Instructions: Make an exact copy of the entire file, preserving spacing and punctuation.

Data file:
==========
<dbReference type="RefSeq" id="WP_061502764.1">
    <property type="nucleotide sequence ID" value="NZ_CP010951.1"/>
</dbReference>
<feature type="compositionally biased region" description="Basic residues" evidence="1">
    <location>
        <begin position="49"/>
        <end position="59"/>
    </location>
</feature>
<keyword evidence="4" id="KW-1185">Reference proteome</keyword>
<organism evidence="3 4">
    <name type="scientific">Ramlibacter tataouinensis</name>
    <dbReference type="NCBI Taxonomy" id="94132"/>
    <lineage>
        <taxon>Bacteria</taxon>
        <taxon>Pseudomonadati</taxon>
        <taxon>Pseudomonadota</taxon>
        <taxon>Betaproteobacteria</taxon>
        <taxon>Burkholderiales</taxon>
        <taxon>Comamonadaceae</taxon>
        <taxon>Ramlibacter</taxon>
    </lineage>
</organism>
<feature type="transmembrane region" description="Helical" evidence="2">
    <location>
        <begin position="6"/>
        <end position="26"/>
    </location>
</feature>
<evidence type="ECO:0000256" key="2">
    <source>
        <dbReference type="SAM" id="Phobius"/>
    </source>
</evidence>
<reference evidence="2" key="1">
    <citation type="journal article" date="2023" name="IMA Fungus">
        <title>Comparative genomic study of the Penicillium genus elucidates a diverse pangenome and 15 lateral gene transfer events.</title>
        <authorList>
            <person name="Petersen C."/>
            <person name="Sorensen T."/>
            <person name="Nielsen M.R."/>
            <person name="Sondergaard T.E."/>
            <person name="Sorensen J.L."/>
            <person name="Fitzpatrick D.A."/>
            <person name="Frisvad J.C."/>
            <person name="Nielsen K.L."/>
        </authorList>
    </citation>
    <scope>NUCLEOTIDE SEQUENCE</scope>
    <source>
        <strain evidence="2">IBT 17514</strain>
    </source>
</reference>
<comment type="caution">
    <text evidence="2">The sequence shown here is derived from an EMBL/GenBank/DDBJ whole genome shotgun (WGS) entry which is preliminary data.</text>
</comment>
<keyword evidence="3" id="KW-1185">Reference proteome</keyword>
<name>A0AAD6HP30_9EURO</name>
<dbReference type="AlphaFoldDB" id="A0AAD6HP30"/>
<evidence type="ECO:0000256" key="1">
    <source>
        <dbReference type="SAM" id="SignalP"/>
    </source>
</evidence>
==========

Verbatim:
<dbReference type="RefSeq" id="WP_061502764.1">
    <property type="nucleotide sequence ID" value="NZ_CP010951.1"/>
</dbReference>
<feature type="compositionally biased region" description="Basic residues" evidence="1">
    <location>
        <begin position="49"/>
        <end position="59"/>
    </location>
</feature>
<keyword evidence="4" id="KW-1185">Reference proteome</keyword>
<organism evidence="3 4">
    <name type="scientific">Ramlibacter tataouinensis</name>
    <dbReference type="NCBI Taxonomy" id="94132"/>
    <lineage>
        <taxon>Bacteria</taxon>
        <taxon>Pseudomonadati</taxon>
        <taxon>Pseudomonadota</taxon>
        <taxon>Betaproteobacteria</taxon>
        <taxon>Burkholderiales</taxon>
        <taxon>Comamonadaceae</taxon>
        <taxon>Ramlibacter</taxon>
    </lineage>
</organism>
<feature type="transmembrane region" description="Helical" evidence="2">
    <location>
        <begin position="6"/>
        <end position="26"/>
    </location>
</feature>
<evidence type="ECO:0000256" key="2">
    <source>
        <dbReference type="SAM" id="Phobius"/>
    </source>
</evidence>
<reference evidence="2" key="1">
    <citation type="journal article" date="2023" name="IMA Fungus">
        <title>Comparative genomic study of the Penicillium genus elucidates a diverse pangenome and 15 lateral gene transfer events.</title>
        <authorList>
            <person name="Petersen C."/>
            <person name="Sorensen T."/>
            <person name="Nielsen M.R."/>
            <person name="Sondergaard T.E."/>
            <person name="Sorensen J.L."/>
            <person name="Fitzpatrick D.A."/>
            <person name="Frisvad J.C."/>
            <person name="Nielsen K.L."/>
        </authorList>
    </citation>
    <scope>NUCLEOTIDE SEQUENCE</scope>
    <source>
        <strain evidence="2">IBT 17514</strain>
    </source>
</reference>
<comment type="caution">
    <text evidence="2">The sequence shown here is derived from an EMBL/GenBank/DDBJ whole genome shotgun (WGS) entry which is preliminary data.</text>
</comment>
<keyword evidence="3" id="KW-1185">Reference proteome</keyword>
<name>A0AAD6HP30_9EURO</name>
<dbReference type="AlphaFoldDB" id="A0AAD6HP30"/>
<evidence type="ECO:0000256" key="1">
    <source>
        <dbReference type="SAM" id="SignalP"/>
    </source>
</evidence>